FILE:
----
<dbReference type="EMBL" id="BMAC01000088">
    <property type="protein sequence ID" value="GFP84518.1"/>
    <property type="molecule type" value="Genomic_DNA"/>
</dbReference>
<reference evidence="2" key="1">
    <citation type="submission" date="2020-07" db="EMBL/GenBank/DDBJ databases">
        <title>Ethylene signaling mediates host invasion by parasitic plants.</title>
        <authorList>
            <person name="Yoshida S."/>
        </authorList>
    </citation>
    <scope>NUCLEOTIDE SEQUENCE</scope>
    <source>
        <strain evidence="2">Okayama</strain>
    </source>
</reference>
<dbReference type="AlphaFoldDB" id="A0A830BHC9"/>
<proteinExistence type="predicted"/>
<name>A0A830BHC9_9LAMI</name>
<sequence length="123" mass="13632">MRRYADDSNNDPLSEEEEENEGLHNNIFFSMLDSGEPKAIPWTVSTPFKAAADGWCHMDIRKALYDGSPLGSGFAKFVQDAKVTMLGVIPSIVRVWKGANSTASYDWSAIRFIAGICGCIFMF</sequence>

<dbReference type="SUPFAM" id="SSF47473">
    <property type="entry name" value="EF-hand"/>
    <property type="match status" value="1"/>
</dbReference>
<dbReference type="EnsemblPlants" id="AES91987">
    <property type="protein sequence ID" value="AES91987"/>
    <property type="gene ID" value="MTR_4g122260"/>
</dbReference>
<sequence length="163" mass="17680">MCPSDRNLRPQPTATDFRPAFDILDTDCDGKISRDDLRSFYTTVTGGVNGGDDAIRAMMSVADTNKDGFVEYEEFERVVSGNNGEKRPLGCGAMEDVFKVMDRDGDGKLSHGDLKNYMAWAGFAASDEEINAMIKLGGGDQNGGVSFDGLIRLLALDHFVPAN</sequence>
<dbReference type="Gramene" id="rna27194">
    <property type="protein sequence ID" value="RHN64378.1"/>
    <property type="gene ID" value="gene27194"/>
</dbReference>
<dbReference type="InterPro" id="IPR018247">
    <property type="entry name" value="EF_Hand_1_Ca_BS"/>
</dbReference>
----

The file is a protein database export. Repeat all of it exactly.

<dbReference type="EMBL" id="BMAC01000088">
    <property type="protein sequence ID" value="GFP84518.1"/>
    <property type="molecule type" value="Genomic_DNA"/>
</dbReference>
<reference evidence="2" key="1">
    <citation type="submission" date="2020-07" db="EMBL/GenBank/DDBJ databases">
        <title>Ethylene signaling mediates host invasion by parasitic plants.</title>
        <authorList>
            <person name="Yoshida S."/>
        </authorList>
    </citation>
    <scope>NUCLEOTIDE SEQUENCE</scope>
    <source>
        <strain evidence="2">Okayama</strain>
    </source>
</reference>
<dbReference type="AlphaFoldDB" id="A0A830BHC9"/>
<proteinExistence type="predicted"/>
<name>A0A830BHC9_9LAMI</name>
<sequence length="123" mass="13632">MRRYADDSNNDPLSEEEEENEGLHNNIFFSMLDSGEPKAIPWTVSTPFKAAADGWCHMDIRKALYDGSPLGSGFAKFVQDAKVTMLGVIPSIVRVWKGANSTASYDWSAIRFIAGICGCIFMF</sequence>

<dbReference type="SUPFAM" id="SSF47473">
    <property type="entry name" value="EF-hand"/>
    <property type="match status" value="1"/>
</dbReference>
<dbReference type="EnsemblPlants" id="AES91987">
    <property type="protein sequence ID" value="AES91987"/>
    <property type="gene ID" value="MTR_4g122260"/>
</dbReference>
<sequence length="163" mass="17680">MCPSDRNLRPQPTATDFRPAFDILDTDCDGKISRDDLRSFYTTVTGGVNGGDDAIRAMMSVADTNKDGFVEYEEFERVVSGNNGEKRPLGCGAMEDVFKVMDRDGDGKLSHGDLKNYMAWAGFAASDEEINAMIKLGGGDQNGGVSFDGLIRLLALDHFVPAN</sequence>
<dbReference type="Gramene" id="rna27194">
    <property type="protein sequence ID" value="RHN64378.1"/>
    <property type="gene ID" value="gene27194"/>
</dbReference>
<dbReference type="InterPro" id="IPR018247">
    <property type="entry name" value="EF_Hand_1_Ca_BS"/>
</dbReference>